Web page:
News Release

Detect gravitational waves with an interferometric seismometer array on lunar nearside

Peer-Reviewed Publication

Science China Press

The proposed lunar seismometer.


Computer-aided design (CAD) model (a) and the top view (b) of the proposed lunar seismometer. The upper mass and pillars are made of aluminum, and the test mass is made of fused silica. The test mass is hung using a single silica fiber with three cubes attached to it. Each cube has two mirrors that monitor the vertical and horizontal motions of the test mass. The golden boxes represent the quasimonolithic component (QMC) cages that contain the optical head; the cages are mounted on the breadboard. The blue disks are BOSEMs. The motion of the mirror cubes is represented using an oblique coordinate system, where r1,2,3 and z1,2,3 represent the displacement of the mirror cube and r1 the unit vector along x. Additionally, rotation Rr1,2,3 without coupling can be indicated by the vertical motion z1,2,3.

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Credit: ©Science China Press

In a groundbreaking development of China's manned lunar missions, the China National Space Administration is calling for possible experiments to leverage the Moon's unique properties in science. Undoubtedly, the astronomical community eagerly embraces this opportunity. A team lead by Department of Astronomy, Beijing Normal University, recently proposed a promising plan to detect gravitational waves (GWs) by putting seismometers on the Moon's surface.

By utilizing the Moon as a Weber bar-style resonant mass, the experiment capitalizes on detecting deci-Hertz gravitational waves. They plan to build an array of small laser interferometric seismometers on the Moon surface. The Moon's natural resonant frequency, ranging between 0.1 and 1Hz, holds the potential for detecting gravitational waves resulting from significant astrophysical events like mergers of intermediate-mass black holes (IMBHs) and collisions of neutron stars. By installing seismometers, it becomes possible to observe changes in the Moon's shape and position caused by the passing of deci-Hertz GWs. This frequency range fills the gap of GW spectrum covered by existing detectors, such as ground-based detectors (LIGO et al.) and ongoing space-based antennas (LISA et al.) which exhibit peak sensitivity at several Hertz and milli-Hertz (10−3 Hz), respectively.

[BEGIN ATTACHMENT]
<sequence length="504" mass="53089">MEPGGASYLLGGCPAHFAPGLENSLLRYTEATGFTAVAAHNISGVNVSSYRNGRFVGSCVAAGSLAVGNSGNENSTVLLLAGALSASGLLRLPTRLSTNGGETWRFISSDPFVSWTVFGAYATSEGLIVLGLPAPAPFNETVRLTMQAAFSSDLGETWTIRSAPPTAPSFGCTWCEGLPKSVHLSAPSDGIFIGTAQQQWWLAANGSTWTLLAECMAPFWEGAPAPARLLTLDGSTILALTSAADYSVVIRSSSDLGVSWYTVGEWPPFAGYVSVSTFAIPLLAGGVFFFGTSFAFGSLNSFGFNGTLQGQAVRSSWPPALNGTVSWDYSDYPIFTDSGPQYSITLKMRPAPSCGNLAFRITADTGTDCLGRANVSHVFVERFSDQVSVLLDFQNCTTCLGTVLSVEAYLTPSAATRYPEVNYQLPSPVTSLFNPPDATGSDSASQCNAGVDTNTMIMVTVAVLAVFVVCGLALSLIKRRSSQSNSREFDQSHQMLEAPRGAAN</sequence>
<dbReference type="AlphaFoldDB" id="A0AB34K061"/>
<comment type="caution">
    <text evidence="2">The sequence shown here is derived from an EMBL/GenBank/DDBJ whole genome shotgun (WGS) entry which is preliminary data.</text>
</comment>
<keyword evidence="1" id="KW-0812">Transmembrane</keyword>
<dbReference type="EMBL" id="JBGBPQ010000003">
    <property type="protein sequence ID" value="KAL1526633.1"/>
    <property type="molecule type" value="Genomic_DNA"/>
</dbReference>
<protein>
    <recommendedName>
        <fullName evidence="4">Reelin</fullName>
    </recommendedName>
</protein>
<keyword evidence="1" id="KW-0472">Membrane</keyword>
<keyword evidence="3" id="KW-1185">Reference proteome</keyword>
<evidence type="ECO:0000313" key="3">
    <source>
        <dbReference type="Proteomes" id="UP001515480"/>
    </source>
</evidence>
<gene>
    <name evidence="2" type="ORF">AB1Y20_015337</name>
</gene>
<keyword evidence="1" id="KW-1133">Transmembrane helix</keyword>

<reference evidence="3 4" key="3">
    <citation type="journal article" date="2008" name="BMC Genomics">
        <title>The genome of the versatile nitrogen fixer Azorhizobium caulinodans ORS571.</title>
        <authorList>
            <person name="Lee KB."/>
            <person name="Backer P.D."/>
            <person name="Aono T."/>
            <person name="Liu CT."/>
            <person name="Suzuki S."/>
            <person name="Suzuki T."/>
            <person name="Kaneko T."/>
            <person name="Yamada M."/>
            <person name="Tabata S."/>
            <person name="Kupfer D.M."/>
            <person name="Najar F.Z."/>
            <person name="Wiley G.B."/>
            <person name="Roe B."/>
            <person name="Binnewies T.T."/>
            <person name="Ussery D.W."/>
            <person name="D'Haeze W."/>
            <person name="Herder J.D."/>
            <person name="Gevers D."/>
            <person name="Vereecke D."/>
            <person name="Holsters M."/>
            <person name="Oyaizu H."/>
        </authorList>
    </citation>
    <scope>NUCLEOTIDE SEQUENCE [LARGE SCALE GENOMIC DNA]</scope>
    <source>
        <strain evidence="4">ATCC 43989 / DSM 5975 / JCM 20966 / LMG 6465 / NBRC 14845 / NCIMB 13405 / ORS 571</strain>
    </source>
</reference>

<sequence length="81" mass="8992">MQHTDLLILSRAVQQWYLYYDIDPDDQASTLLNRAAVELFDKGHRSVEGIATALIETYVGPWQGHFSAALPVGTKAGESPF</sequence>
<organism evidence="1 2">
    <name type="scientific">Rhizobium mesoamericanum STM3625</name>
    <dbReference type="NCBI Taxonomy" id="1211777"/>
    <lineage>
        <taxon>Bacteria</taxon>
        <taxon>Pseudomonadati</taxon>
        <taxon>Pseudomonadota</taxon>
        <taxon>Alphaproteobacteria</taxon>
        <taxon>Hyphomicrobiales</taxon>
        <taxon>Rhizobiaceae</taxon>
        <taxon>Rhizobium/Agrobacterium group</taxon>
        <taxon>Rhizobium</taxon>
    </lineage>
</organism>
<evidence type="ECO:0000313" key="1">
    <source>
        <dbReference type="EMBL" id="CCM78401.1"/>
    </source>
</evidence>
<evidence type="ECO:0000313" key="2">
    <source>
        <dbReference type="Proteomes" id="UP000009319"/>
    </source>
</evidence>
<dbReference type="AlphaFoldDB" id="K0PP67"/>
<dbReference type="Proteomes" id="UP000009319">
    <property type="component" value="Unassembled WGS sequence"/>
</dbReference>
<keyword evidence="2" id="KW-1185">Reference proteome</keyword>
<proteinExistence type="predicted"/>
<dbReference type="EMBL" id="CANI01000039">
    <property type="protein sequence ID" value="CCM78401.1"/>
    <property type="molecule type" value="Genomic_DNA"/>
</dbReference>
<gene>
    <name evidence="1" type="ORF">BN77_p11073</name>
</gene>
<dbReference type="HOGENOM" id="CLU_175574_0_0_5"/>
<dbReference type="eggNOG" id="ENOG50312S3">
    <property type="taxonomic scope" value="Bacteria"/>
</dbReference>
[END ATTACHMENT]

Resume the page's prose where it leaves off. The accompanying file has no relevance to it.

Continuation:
The experiment's design and deployment strategy have been outlined. To monitor the Moon’s translational and rotational motions, they plan to use seismometers that senses six degrees of freedom (DOFs). All mechanical DOFs are weakly cross-coupled. Moreover, a two-stage sensor system is proposed for monitoring the Moon. For the lunar seismic displacement, interferometric sensors are used and for low-frequency and high-DC displacement such as moonquakes, the Birmingham optical sensor and electromagnetic actuator (BOSEM) plays the role. The hardware design could plausibly reach a sensitivity of 10−11 m per square root Hertz. That is, for a signal with the frequency of 1 Hz, the proposed design can detect the minimum vibration of lunar geology is 10−11 m.

The location of the array is also carefully considered. Due to the absence of an atmosphere, the Moon holds significant temperature variations between day and night. Four cold spots were found to satisfy stable, low-temperature conditions. However, the selection of the site depends on the future Moon mission to provide more accurate information.

Redundancies are incorporated in the proposal to address mission challenges. For example, each seismometer has six photodetectors, but only four are necessary for measuring local topography. The deployment pattern of the five seismometers is also carefully designed to capture the local lunar surface deformations and is able to  extrapolate to larger deformations in surrounding regions. For the most extreme scenario, only two widely separated seismometers can claim the detection.

However, challenges lie ahead. Overwhelming background thermal seismic noise is not avoidable. Additionally, data acquisition, storage, and processing are challenging. A reliable and high-bandwidth communication link between the seismometers and Earth would demand. Despite these requirements, ongoing advancements and future solutions are anticipated to address these difficulties.

Overall, the proposal to construct an interferometric seismometer array on the Moon for detecting deci-Hertz gravitational waves (GWs) has the potential to contribute to GW physics research and facilitate the exploration of phenomena like IMBHs. Based on the unique environment and characteristics of the Moon, it may advance our understanding of the universe and expand the field of GW astronomy.

See the article:

Detecting gravitational wave with an interferometric seismometer array on lunar nearside

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